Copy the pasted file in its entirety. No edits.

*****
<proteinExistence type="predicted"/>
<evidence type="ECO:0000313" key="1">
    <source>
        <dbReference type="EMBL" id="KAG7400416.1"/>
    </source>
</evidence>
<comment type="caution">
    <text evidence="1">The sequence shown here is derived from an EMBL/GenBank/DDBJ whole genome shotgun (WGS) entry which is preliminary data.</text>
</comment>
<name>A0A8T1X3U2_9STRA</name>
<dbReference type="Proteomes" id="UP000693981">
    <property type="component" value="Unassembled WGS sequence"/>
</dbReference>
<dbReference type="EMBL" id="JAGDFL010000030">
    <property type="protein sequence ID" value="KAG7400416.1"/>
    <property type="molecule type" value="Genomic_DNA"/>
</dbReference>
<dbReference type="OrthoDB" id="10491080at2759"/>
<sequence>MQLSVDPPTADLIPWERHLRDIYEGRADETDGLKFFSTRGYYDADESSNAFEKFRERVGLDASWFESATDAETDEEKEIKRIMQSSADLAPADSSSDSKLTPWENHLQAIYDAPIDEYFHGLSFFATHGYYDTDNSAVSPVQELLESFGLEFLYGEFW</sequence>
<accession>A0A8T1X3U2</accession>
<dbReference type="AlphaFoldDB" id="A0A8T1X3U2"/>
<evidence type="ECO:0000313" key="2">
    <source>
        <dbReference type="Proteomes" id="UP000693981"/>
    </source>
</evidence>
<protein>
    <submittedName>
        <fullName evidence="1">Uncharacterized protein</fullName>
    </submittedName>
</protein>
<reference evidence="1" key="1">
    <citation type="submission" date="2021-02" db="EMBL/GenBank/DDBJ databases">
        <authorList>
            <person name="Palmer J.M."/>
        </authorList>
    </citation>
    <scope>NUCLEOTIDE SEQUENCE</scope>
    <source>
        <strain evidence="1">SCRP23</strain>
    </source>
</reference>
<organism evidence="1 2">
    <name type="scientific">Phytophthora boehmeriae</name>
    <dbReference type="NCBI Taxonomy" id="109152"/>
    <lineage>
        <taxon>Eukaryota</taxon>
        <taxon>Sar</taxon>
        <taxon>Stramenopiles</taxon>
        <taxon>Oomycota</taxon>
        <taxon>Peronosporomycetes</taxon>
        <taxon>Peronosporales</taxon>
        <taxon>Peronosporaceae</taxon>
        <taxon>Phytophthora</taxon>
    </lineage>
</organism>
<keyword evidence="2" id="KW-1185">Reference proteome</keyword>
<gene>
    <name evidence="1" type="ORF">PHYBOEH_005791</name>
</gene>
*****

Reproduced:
<proteinExistence type="predicted"/>
<evidence type="ECO:0000313" key="1">
    <source>
        <dbReference type="EMBL" id="KAG7400416.1"/>
    </source>
</evidence>
<comment type="caution">
    <text evidence="1">The sequence shown here is derived from an EMBL/GenBank/DDBJ whole genome shotgun (WGS) entry which is preliminary data.</text>
</comment>
<name>A0A8T1X3U2_9STRA</name>
<dbReference type="Proteomes" id="UP000693981">
    <property type="component" value="Unassembled WGS sequence"/>
</dbReference>
<dbReference type="EMBL" id="JAGDFL010000030">
    <property type="protein sequence ID" value="KAG7400416.1"/>
    <property type="molecule type" value="Genomic_DNA"/>
</dbReference>
<dbReference type="OrthoDB" id="10491080at2759"/>
<sequence>MQLSVDPPTADLIPWERHLRDIYEGRADETDGLKFFSTRGYYDADESSNAFEKFRERVGLDASWFESATDAETDEEKEIKRIMQSSADLAPADSSSDSKLTPWENHLQAIYDAPIDEYFHGLSFFATHGYYDTDNSAVSPVQELLESFGLEFLYGEFW</sequence>
<accession>A0A8T1X3U2</accession>
<dbReference type="AlphaFoldDB" id="A0A8T1X3U2"/>
<evidence type="ECO:0000313" key="2">
    <source>
        <dbReference type="Proteomes" id="UP000693981"/>
    </source>
</evidence>
<protein>
    <submittedName>
        <fullName evidence="1">Uncharacterized protein</fullName>
    </submittedName>
</protein>
<reference evidence="1" key="1">
    <citation type="submission" date="2021-02" db="EMBL/GenBank/DDBJ databases">
        <authorList>
            <person name="Palmer J.M."/>
        </authorList>
    </citation>
    <scope>NUCLEOTIDE SEQUENCE</scope>
    <source>
        <strain evidence="1">SCRP23</strain>
    </source>
</reference>
<organism evidence="1 2">
    <name type="scientific">Phytophthora boehmeriae</name>
    <dbReference type="NCBI Taxonomy" id="109152"/>
    <lineage>
        <taxon>Eukaryota</taxon>
        <taxon>Sar</taxon>
        <taxon>Stramenopiles</taxon>
        <taxon>Oomycota</taxon>
        <taxon>Peronosporomycetes</taxon>
        <taxon>Peronosporales</taxon>
        <taxon>Peronosporaceae</taxon>
        <taxon>Phytophthora</taxon>
    </lineage>
</organism>
<keyword evidence="2" id="KW-1185">Reference proteome</keyword>
<gene>
    <name evidence="1" type="ORF">PHYBOEH_005791</name>
</gene>